|Area (1891)||1870.55416 km2|
Windsor Castle festivals#_515e24eedab8935b985576b35119cf26¤1863|
By Henrik Thiil Nielsen, 2014-10-16. Revised by Henrik Thiil Nielsen, 2019-04-07.
The Historic Counties Trust describes Berkshire as follows:
Berkshire's northern border runs for more than 100 miles along the south bank of the Thames. It stretches from Windsor in the east up to the borders of Gloucestershire in the west. The River Thames provides, apart from the northern border, fertile farmland. In western Berkshire rise the Berkshire Downs, rising to about 1,000 feet. From them is much beautiful and wooded river scenery down to Reading. The prehistoric Ridgeway runs along the Berkshire Downs, above the pleasant Vale of White Horse. There the famous White Horse of Uffington is the major landmark. The main town is Reading, though historically the county town is Abingdon. The Shire Hall in Abingdon is one of the earliest and finest of the seventeenth century public halls. Reading, Bracknell and other Berkshire towns are growing and thriving on the computer industry, becoming known as Silicon Valley. Windsor is the Queen's main residence outside London. This jewel of a town is dominated by Windsor Castle, the largest castle in Britain and indeed the largest inhabited castle in the world.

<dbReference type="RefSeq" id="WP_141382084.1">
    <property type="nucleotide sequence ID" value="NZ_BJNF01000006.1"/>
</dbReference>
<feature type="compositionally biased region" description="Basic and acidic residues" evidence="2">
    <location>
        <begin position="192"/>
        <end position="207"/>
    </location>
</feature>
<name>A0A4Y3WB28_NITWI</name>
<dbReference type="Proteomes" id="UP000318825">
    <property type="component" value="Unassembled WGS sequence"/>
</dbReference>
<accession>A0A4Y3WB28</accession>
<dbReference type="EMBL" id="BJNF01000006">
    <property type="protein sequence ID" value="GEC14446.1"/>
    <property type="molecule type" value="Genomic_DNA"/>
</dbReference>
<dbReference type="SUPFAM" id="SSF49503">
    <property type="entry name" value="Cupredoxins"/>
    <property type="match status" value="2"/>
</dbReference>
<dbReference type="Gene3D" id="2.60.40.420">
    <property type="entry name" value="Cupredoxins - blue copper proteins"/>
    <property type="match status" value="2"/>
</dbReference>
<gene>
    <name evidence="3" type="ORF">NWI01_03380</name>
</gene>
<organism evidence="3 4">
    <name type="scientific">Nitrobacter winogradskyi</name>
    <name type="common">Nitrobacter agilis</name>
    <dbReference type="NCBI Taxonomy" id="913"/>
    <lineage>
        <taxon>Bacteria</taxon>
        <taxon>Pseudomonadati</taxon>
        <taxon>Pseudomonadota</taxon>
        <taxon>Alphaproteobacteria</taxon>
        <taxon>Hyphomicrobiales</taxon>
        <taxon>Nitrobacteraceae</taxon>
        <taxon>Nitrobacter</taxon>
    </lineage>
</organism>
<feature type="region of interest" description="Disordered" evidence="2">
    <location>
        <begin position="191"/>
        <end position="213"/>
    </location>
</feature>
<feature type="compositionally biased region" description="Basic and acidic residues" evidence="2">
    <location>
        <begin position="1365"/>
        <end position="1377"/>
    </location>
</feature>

Main Towns: Abingdon, Didcot, Harwell, Hungerford, Maidenhead, Newbury, Reading, Wantage, Windsor.
Main Rivers: Thames, Kennet, Blackwater, Lamborn, Ock, Lodden.
Highlights: White Horse and Maiden Castle, Uffington; Windsor Castle and Great Park; Warfield St Michael's church.
Highest Point: Walbury Hill shoulder, 292.3 m.
Area: 1869.97 km2.
Localities in Berkshire with evidence of Robin Hood-related festivals.
- British History Online: Victoria County History – Berkshire
- The Historic Counties Trust: Historic Counties Descriptions
- Wikipedia: Berkshire.
- Wikipedia: List of ancient counties of England by area in 1891 (adapted from 1891 census).
- Histpop - The Online Historical Population Reports Website: Population. Administrative counties, England and Wales. Vol. I, 1891 – Page vi (University of Essex).
- The Historic Counties Trust has kindly allowed me to quote its county descriptions in toto. I have converted square miles to km2 and feet to meters.